You move on from where you like! It's helpful of you to type the details of this particular part of the whole as you just have.

However, many people are deeply concerned about the much wider principals in operation regarding the way the wind is blowing, the rate it's blowing, and how it will develop. Doesn't automatically make someone a Daily Mail reader, or a cynic in the derogatory sense.

I look very carefully when I see words like formalise (though it's your word here I guess), in the same way I viewed the phrase "tidying-up excercise" as memorably used in recent times. I also don't consider this situation in the UK "normal" either.


OK in answer to what you say.

In the UK the law is that all communications records have to be kept a minimum of 7 years - this coincidently is the same time VAT/Customs & excise duty liability lasts. The Data Retention Directive explicitly states the amount of time these records must remain online and immediately accessible - ie a direct query from a database and how much should be readily available (ie if archived then can be restored quickly).

By law in UK for at least the last 11 years I have worked in telecoms we have been required to keep this information for at the very least the last 7 years - there is no requirement for it to be online. So in the UK nothing really has changed other than the requirement for it to be made easily accessible. By easily accessible the definition is that when requested for information you can provide it in a timely manner without having to go back to previous tapes etc - this is not accessible by anyone outside of the company in question.

Where the legislation affects is places like germany and austria where their social laws were more in favour of protecting the owner of the event data. It used to be in these countries that after three months any personally identifiable data held by any organisation including governments had to be defaced to a point that the individual user coudl not be identified - the data retention directive overruled this.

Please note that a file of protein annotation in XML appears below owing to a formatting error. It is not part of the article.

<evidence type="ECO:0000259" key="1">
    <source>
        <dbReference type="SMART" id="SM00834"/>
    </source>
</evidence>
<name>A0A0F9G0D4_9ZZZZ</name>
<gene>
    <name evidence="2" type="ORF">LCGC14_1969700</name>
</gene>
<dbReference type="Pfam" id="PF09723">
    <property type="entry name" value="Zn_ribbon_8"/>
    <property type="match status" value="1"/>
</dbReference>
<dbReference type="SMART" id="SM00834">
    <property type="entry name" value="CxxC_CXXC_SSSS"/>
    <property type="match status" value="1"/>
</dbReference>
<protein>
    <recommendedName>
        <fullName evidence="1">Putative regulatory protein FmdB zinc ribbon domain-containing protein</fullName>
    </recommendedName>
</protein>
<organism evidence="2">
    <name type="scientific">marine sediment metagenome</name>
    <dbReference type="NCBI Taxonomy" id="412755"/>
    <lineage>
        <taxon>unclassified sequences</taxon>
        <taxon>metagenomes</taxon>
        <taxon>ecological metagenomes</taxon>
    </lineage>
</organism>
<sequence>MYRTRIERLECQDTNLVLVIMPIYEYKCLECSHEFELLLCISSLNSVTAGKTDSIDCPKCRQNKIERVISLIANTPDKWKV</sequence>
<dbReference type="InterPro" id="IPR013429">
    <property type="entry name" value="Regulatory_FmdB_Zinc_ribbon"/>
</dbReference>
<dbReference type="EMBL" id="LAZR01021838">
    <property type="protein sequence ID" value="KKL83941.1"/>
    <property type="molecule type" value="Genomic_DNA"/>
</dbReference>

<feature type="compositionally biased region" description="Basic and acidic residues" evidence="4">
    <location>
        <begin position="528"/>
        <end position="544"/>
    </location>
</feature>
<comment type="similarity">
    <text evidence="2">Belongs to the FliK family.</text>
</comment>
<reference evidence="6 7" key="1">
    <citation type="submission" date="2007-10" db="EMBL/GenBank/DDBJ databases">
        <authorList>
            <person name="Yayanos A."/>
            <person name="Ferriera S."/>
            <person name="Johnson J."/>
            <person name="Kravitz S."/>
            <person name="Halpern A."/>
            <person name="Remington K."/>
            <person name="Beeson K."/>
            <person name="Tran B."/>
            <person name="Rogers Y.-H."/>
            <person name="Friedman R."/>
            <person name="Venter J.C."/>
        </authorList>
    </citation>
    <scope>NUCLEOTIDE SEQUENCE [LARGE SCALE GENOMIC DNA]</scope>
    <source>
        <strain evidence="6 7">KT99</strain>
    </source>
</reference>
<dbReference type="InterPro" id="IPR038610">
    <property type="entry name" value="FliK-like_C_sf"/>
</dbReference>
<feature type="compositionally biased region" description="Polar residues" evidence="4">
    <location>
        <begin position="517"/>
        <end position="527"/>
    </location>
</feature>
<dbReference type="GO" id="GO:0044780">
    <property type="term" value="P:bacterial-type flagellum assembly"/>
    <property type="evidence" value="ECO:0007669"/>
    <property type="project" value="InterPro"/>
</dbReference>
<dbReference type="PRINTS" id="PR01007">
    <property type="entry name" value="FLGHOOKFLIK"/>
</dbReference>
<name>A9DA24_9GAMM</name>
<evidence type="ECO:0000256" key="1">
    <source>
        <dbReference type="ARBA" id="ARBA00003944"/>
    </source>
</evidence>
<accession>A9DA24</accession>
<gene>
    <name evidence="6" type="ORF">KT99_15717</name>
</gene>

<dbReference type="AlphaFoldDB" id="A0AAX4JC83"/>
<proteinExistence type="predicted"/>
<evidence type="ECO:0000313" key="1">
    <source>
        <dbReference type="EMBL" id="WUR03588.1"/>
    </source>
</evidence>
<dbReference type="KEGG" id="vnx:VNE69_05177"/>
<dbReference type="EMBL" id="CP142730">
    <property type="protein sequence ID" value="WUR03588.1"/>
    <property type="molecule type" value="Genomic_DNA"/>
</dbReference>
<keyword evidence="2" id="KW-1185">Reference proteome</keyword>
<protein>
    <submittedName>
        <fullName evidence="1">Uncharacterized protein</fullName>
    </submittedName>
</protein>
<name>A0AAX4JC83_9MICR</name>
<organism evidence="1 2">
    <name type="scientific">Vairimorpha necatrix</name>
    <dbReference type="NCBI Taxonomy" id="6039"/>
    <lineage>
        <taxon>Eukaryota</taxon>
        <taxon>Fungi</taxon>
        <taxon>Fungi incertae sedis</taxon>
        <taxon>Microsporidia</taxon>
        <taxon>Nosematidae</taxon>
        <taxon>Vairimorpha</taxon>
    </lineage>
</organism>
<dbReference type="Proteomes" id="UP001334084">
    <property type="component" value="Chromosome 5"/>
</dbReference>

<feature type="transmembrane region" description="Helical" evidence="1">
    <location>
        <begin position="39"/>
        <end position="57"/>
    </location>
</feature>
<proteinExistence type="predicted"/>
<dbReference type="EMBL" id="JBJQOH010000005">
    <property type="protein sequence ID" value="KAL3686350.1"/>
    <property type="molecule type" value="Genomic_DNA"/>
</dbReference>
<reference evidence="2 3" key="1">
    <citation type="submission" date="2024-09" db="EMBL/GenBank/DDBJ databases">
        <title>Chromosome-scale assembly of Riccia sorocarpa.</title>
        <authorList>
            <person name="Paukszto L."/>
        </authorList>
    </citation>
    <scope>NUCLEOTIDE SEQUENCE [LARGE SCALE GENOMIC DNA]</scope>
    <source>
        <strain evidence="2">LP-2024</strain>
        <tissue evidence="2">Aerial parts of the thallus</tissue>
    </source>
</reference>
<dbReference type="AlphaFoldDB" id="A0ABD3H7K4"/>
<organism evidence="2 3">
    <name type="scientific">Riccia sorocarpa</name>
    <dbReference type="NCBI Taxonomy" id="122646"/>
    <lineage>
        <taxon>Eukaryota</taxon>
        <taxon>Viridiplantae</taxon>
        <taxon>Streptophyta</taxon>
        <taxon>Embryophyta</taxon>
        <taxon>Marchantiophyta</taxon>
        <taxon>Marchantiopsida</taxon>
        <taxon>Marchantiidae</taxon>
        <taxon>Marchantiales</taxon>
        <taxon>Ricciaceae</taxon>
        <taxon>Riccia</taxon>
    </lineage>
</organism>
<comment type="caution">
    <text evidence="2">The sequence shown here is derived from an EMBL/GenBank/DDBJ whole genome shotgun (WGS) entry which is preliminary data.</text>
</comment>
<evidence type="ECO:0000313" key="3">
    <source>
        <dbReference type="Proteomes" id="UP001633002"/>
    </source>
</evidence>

Like I have said previously - this information is always recorded, this is how you are billed - the retention period has changed which affects some EU countries. Content is never recorded because as I have alluded to beforehand it is not practical.

If you want to get paranoid there are more pressing subjects, the fact that billing information is being kept is inevitable as you will never accept a bill from a source which you cannot yourself verify is correct.

I cant see what your concerned about - perhaps you need to be a little clearer - my daily mail reference is due to the fact that you are probably just learning about something that has been in place for many many years and they are sensationalising it beacuse the EU/security services want quicker access rather than waiting for telecoms companies to restore archives.